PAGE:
A direct-inverse language, Wikipedia claims, is one which
involve[s] different grammar for transitive predications according to the relative positions of their "subject" and their "object" on a person hierarchy, which, in turn, is some combination of saliency and animacy specific to a given language.
First person generally outranks second person, and these two outrank non-speech participant arguments. When the subject outranks to the object, the verbs are generally unmarked. Thus, in a language with free word order, without case marking, and without the marking of verbal arguments on the verb, one would expect the gloss
1SG 2SG killed
to translate as
"I killed you."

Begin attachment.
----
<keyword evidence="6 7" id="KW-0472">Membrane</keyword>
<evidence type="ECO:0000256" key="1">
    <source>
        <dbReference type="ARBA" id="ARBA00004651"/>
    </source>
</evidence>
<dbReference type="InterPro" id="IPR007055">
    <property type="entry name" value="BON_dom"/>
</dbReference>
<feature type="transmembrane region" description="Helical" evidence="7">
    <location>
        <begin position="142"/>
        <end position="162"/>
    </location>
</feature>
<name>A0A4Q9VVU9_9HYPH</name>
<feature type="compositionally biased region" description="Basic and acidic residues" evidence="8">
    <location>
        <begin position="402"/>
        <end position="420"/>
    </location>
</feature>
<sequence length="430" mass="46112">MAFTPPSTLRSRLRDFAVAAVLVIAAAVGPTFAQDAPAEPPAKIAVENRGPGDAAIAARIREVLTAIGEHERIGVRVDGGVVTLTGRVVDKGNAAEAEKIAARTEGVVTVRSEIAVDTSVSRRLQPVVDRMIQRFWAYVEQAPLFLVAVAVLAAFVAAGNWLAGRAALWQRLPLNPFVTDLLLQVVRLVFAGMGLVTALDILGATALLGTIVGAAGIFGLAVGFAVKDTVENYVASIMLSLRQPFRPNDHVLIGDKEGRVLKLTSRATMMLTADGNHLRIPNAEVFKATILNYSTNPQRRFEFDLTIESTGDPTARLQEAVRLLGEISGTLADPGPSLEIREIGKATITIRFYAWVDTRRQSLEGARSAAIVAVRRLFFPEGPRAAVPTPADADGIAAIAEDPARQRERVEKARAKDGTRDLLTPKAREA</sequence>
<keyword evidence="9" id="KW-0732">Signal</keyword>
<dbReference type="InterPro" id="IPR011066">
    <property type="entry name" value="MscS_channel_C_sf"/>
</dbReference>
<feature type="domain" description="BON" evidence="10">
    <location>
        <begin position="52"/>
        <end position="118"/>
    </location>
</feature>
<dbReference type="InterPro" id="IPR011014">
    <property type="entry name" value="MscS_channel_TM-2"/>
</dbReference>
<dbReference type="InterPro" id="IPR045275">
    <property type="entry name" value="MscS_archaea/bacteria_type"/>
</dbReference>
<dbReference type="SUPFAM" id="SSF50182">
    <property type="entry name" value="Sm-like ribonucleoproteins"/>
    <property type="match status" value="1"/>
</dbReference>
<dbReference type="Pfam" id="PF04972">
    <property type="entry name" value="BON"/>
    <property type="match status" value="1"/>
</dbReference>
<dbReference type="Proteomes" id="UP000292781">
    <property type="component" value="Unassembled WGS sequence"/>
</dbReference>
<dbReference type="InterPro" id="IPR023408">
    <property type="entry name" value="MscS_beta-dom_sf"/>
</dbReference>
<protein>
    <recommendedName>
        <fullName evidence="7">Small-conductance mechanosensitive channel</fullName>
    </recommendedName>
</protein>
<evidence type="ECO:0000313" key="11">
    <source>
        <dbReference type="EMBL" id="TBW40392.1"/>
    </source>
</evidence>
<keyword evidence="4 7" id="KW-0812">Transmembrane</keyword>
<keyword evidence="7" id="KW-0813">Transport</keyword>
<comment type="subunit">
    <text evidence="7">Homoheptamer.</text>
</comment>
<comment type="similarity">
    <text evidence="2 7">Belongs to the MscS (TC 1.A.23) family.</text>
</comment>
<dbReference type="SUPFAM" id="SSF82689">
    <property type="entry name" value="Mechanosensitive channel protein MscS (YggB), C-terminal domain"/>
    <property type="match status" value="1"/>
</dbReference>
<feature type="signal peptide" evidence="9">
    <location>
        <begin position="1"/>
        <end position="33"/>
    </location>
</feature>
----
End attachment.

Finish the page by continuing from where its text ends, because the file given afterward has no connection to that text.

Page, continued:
The gloss of
1SG 2SG killed.INV,
with "killed" morphologically marked for an "inverse voice" of sorts, would, in turn, correspond to the non-prototypical situation in which the lower ranking argument acts on the higher ranking one. In this case, the expected translation would be
"You killed me."
All the literature I've seen investigates languages in which the inverse morphology appears on the verb. Nonetheless, inverse marking on the verbal arguments seems at least conceptually sound to me. In a hypothetical language with this sort of alignment, there would exist an "inverse case" slapped onto, let's say, the subject if it is lower ranking than the object. In such a language the former gloss would remain as it is, but the latter would be as follows:
1SG 2SG.INV killed.
Why is the "inverse alignment" typologically absent? Is there something incoherent about the very idea, is it an accidental gap, or is it a result of broader typological tendencies found among the direct-inverse languages?